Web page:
Last updateTue, 30 May 2017 5pm

Wildlife center offers tips on care for injured, orphaned critters

Megan V. Winslow/Town Crier
Kira Gunderson, an intern with the Wildlife Center of Silicon Valley, examines an injured dark-eyed junco fledgling. The bird was seizing and agonal and likely suffered head trauma.

The weather is warming. Flowers are blooming. The rain is (supposedly) subsiding.

Spring also brings a bounty of baby animals, some of them orphaned or presumably so. That makes late March through September the busiest time of year for local wildlife centers, including the nonprofit Wildlife Center of Silicon Valley (WCSV). The San Jose-based rehabilitation facility serves injured, sick and orphaned critters sourced from communities between Mountain View and Gilroy – everything from hatchling birds to bobcats.

Expanding meal program plans kitchen

Jackie Risley/Special to the Town Crier
Hope’s Corner volunteers prepare for another morning feeding the community. The nonprofit group serves breakfast and lunch Saturdays at Mountain View Trinity United Methodist Church.

Volunteers and guests gather each Saturday morning at the corner of Hope and Mercy streets in Mountain View to share a hot meal. But hunger, and the work to relieve it, has been expanding beyond the means of the humble church kitchen they borrow.

The nondenominational nonprofit Hope’s Corner serves a free breakfast and bag lunch 8-10 a.m. Saturdays at Mountain View Trinity United Methodist Church to all who need it, many of them homeless or seniors. Hope’s Corner is preparing to break ground on an on-site kitchen that will expand how it serves that warm meal and social warmth. Through grants, fundraisers and many individual donations, the organization has raised $700,000 of the $1 million renovation project. A capital campaign running through May 15 looks to complete that total.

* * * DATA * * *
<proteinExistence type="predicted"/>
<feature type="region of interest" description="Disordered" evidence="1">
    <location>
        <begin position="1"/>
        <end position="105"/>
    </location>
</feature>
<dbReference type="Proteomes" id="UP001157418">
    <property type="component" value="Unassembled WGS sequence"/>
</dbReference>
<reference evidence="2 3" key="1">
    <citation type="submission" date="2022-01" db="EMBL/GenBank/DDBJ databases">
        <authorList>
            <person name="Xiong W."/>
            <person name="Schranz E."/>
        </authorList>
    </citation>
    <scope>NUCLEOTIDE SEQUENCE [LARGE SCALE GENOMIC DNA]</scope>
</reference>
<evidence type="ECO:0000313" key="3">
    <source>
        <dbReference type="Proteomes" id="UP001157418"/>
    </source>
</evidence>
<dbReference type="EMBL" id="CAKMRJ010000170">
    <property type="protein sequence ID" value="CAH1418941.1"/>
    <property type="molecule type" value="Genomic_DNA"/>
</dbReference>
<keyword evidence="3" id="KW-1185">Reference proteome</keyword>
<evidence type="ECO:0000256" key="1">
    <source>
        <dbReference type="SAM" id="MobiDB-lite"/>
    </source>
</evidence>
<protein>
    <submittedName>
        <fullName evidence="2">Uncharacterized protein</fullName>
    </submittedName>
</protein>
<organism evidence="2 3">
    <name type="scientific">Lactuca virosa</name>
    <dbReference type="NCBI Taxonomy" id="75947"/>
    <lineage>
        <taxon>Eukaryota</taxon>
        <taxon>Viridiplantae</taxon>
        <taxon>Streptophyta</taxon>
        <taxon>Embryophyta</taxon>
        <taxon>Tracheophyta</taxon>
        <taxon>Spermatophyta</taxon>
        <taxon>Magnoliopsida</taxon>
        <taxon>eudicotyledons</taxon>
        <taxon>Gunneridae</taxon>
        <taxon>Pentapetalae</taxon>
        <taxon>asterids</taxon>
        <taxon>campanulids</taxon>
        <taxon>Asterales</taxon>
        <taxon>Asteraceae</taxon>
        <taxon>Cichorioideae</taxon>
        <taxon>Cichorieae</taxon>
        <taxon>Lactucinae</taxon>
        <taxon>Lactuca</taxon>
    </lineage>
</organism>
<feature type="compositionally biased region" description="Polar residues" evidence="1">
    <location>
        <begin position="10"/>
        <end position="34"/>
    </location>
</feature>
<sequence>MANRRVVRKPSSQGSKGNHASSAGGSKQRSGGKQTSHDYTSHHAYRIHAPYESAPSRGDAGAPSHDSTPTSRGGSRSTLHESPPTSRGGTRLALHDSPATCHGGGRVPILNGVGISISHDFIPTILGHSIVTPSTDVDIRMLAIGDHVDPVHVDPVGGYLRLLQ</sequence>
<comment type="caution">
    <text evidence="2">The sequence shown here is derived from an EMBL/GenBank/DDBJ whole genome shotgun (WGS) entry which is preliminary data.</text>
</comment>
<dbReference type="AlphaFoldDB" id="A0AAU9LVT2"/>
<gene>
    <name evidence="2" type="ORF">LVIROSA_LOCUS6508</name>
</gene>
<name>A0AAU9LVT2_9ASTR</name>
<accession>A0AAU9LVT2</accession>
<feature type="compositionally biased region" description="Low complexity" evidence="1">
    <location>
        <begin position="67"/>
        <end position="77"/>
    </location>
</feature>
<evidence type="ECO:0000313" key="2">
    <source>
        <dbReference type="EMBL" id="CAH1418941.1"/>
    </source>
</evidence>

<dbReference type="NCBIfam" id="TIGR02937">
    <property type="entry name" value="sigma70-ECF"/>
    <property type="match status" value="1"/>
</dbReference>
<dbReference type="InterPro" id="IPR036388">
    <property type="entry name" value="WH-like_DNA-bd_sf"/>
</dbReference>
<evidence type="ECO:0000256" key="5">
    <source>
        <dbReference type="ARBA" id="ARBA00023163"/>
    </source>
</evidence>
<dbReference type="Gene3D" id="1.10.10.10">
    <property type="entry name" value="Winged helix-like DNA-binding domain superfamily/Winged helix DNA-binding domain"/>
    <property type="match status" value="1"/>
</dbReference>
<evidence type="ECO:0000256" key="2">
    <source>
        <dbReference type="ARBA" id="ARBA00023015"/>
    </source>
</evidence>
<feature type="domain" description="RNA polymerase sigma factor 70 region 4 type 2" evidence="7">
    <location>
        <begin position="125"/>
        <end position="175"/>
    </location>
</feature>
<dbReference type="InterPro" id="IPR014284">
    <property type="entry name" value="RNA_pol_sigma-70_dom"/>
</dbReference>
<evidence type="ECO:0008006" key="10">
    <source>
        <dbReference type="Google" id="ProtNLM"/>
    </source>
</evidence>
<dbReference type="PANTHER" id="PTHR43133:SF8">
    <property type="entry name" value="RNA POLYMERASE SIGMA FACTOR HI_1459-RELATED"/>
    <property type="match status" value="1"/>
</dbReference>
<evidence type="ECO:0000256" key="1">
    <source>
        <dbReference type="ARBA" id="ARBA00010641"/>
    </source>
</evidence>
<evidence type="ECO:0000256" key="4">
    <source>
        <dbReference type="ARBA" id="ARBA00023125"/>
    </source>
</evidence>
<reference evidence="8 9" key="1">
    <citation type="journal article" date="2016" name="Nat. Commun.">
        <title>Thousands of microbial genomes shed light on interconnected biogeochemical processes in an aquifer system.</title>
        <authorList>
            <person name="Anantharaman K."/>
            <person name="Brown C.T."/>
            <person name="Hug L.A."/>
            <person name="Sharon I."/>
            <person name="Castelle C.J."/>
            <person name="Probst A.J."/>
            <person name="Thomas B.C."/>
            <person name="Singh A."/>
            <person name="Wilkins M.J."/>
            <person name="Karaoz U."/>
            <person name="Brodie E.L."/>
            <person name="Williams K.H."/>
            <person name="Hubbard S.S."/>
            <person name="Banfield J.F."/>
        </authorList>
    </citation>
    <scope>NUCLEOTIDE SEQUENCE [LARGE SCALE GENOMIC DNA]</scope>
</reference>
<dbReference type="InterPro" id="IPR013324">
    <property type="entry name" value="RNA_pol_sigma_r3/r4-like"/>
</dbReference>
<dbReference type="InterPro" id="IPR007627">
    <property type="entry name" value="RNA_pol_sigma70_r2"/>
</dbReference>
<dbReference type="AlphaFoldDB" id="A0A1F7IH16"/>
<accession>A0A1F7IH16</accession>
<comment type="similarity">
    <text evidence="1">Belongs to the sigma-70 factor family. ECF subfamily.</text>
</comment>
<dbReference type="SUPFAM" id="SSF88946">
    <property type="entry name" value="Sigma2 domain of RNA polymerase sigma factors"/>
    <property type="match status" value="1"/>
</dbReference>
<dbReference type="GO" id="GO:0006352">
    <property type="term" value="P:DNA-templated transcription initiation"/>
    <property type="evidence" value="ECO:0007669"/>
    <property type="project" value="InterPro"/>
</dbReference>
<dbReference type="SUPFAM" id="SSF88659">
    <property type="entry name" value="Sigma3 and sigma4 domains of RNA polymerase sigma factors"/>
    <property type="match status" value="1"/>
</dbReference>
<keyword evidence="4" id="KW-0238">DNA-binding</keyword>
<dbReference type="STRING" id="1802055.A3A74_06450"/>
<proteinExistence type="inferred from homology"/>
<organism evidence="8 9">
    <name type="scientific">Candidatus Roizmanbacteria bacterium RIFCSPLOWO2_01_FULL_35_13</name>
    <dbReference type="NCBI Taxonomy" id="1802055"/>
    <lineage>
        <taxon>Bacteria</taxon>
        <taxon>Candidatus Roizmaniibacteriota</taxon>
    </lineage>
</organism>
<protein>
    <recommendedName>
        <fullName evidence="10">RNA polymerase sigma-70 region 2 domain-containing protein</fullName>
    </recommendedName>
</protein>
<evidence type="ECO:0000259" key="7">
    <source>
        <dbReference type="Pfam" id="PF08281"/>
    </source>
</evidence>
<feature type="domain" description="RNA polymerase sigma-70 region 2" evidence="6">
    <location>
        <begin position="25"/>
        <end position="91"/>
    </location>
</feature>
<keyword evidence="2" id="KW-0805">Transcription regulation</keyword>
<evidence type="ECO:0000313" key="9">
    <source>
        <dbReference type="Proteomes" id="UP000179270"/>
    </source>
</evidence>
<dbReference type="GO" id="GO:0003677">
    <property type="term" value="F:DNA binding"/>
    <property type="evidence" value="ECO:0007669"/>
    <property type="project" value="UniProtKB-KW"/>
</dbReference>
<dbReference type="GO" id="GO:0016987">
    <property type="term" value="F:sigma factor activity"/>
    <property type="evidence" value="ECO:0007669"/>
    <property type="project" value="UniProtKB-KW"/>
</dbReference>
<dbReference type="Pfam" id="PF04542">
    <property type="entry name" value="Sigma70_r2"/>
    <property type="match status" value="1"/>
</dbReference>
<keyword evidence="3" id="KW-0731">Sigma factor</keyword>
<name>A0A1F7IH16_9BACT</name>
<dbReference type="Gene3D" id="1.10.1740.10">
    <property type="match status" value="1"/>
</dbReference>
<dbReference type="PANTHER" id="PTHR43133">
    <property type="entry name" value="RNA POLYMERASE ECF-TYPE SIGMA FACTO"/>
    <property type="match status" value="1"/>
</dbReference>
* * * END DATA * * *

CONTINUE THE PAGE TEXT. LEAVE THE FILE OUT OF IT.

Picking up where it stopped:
Rotarians promote literacy through Read Me A Picture

Anne Arjani/Rotary Club of Los Altos
Los Altos Rotarian Brandon Smith helps a student select a book to keep through the Read Me A Picture project. After children select a book, Rotarians prepare customized bookplates for them.

Members of the Rotary Club of Los Altos participated in the community outreach program Read Me A Picture last month.

The project is designed to promote visual literacy, vocabulary development and art appreciation while exercising children’s imagination through book ownership. Each student selects a book and receives it with a special bookplate inscribed with his or her name.

Mother-daughter artists share paintings at Rotary Club event

Courtesy of Patricia Rohrs
The colorful mother-daughter team of Suzanne Etienne and Nicole Etienne believe in delivering joy through art.

Mother and daughter artists Suzanne Etienne and Nicole Etienne share a passion for abundant, colorful beauty, which they express through their paintings.

Both artists are scheduled to showcase their work at the Rotary Club of Los Altos’ 42nd annual Fine Art in the Park event, slated 10 a.m. to 5:30 p.m. May 20 and 21 in Lincoln Park in Los Altos.

Community Briefs


‘Speaking Volumes’ features pianist

Pianist Jon Nakamatsu is scheduled to headline the Los Altos Library Endowment’s annual “Speaking Volumes” event 7:30 p.m. today at the Los Altos main library, 13 S. San Antonio Road.

Nakamatsu, a Stanford University graduate, began playing music at age 4. He has been a guest soloist with many leading orchestras and won the gold medal at the Van Cliburn International Piano Competition in 1997.

At the Library

The following free events are scheduled at the Los Altos main library, 13 S. San Antonio Road. For more information, call 948-7683 or visit sccl.org/losaltos.

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